Harlequins and English support Joe Marler want the rugby union to create conditions that will make it easier for players to “get out”.
Last week, Blackpool Football Club player Jake Daniels revealed his sexuality and became the first openly gay football player since 1990.
This made Marler wonder why something similar hadn’t happened in English rugby yet.
“There is no way everyone in professional elite rugby is heterosexual. By no means, “he said Mirror. “You can’t tell me that.” The question is, why doesn’t he feel comfortable?
Premiership Rugby already supports Stonewall’s Rainbow Laces campaign, which aims to promote equality and inclusion through sport for the LGBTQ + community while addressing discrimination at various levels.
Marler feels that although there is a lot of talk about the cause, too little is being done for her.
“We have said all the right things about equality and sexuality in sport,” he said.
“But one thing is to say them out loud and in the press, another to actually live by these values in the hallways, in the locker rooms, with your teammates to make people feel good.
“It simply came to our notice then. So it’s not just words, it’s not just fluff.
“It’s about empowering your teammates or rugby people who feel they want to come out but don’t feel they can because they’re worried about the stick they’ll get or that it’s going to be used against them.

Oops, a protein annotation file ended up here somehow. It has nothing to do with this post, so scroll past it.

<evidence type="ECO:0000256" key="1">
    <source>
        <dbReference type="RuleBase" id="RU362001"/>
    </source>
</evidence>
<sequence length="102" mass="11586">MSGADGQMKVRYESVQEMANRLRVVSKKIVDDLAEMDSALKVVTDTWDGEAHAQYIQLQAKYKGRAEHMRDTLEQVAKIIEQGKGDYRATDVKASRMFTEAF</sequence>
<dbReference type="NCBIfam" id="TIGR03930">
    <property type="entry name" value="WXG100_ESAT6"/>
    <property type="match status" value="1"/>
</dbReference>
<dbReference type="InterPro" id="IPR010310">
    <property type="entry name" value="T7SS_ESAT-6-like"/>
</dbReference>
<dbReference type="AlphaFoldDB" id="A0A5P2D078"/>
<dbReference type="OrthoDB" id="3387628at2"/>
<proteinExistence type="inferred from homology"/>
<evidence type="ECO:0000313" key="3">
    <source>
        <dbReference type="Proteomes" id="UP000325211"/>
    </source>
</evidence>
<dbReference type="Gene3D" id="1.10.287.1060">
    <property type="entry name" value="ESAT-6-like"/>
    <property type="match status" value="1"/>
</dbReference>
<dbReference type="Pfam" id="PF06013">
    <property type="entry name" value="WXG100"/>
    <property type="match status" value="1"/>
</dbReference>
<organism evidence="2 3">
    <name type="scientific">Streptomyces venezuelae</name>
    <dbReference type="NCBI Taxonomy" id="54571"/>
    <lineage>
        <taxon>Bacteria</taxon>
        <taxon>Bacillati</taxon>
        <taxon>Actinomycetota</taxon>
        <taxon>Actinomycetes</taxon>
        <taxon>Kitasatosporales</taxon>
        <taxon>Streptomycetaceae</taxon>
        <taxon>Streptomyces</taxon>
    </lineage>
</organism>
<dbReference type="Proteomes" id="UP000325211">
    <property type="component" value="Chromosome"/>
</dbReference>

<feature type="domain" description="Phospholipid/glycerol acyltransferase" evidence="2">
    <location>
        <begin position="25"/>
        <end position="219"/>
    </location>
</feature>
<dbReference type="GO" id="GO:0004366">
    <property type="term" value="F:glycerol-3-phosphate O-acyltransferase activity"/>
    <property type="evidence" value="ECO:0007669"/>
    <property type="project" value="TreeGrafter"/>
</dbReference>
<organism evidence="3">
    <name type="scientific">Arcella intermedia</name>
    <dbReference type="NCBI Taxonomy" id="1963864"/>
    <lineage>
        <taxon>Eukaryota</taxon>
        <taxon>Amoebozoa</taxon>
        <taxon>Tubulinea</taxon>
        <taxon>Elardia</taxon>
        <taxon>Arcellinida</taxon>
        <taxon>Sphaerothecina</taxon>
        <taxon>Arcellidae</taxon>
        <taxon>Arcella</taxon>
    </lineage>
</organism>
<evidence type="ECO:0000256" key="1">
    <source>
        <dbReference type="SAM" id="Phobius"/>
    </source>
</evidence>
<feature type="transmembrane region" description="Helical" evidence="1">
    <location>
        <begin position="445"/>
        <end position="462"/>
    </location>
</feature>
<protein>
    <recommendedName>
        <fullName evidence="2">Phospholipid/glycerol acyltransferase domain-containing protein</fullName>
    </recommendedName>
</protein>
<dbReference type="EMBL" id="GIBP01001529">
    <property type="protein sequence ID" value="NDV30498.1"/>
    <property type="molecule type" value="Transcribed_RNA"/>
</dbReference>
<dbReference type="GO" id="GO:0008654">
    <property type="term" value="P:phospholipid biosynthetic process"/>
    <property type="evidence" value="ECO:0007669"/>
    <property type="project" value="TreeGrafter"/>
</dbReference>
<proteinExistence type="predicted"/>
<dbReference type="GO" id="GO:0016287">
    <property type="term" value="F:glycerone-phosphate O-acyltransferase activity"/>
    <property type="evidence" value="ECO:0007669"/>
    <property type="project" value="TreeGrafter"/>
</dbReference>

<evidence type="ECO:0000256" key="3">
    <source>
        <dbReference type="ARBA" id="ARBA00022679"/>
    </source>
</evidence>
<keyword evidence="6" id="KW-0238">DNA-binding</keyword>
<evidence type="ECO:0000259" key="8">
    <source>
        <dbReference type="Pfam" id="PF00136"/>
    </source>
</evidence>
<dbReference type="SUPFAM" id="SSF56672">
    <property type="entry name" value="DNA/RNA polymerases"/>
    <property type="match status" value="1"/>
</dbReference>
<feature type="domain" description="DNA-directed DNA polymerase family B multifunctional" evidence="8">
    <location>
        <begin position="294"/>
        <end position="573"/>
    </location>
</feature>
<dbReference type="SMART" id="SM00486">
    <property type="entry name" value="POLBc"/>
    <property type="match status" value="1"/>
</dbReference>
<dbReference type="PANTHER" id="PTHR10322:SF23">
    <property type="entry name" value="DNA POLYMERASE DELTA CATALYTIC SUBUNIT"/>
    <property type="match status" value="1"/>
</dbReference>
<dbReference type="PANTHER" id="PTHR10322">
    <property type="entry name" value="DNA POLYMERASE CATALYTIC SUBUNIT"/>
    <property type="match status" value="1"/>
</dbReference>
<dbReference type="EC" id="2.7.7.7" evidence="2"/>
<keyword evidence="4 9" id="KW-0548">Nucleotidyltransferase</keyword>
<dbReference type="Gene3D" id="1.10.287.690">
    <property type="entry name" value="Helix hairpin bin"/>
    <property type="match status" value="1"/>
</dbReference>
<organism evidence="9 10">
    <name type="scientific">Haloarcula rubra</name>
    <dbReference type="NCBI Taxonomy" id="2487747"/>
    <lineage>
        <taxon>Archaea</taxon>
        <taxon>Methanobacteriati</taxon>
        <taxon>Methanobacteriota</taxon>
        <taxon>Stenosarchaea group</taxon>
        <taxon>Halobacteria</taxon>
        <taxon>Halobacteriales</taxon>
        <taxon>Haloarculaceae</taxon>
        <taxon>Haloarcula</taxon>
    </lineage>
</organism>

“It’s about going out ‘well, buddy, be whoever you want, and I’ll fully respect and support it.’
“I hope we’re moving in the right direction and I hope to see someone who is playing to lead by example.”
Jack Dunne, who came out as a bisexual last year, will join the Exeter Chiefs of Leinster before the 2022/23 season, becoming the only Premiership player out there.
The 23-year-old second row longs to normalize the conversation about sexual orientation.
Dunne believes “it will probably want a few more guys” before it becomes the norm, and he wants rugby to get to a stage “where it’s not a matter of someone performing in public.”
Marler hopes that Daniels’ bravery will help others get out, while the prop, who has struggled with mental health issues throughout his career, is still campaigning for improvement in this area.
“There are a lot more support networks around me and other players these days,” Marler said.
“But what works for me now doesn’t mean I’ll definitely get to, say, the World Cup.” You better stay here and now and enjoy what it is. Let’s hope the future takes care of itself. “
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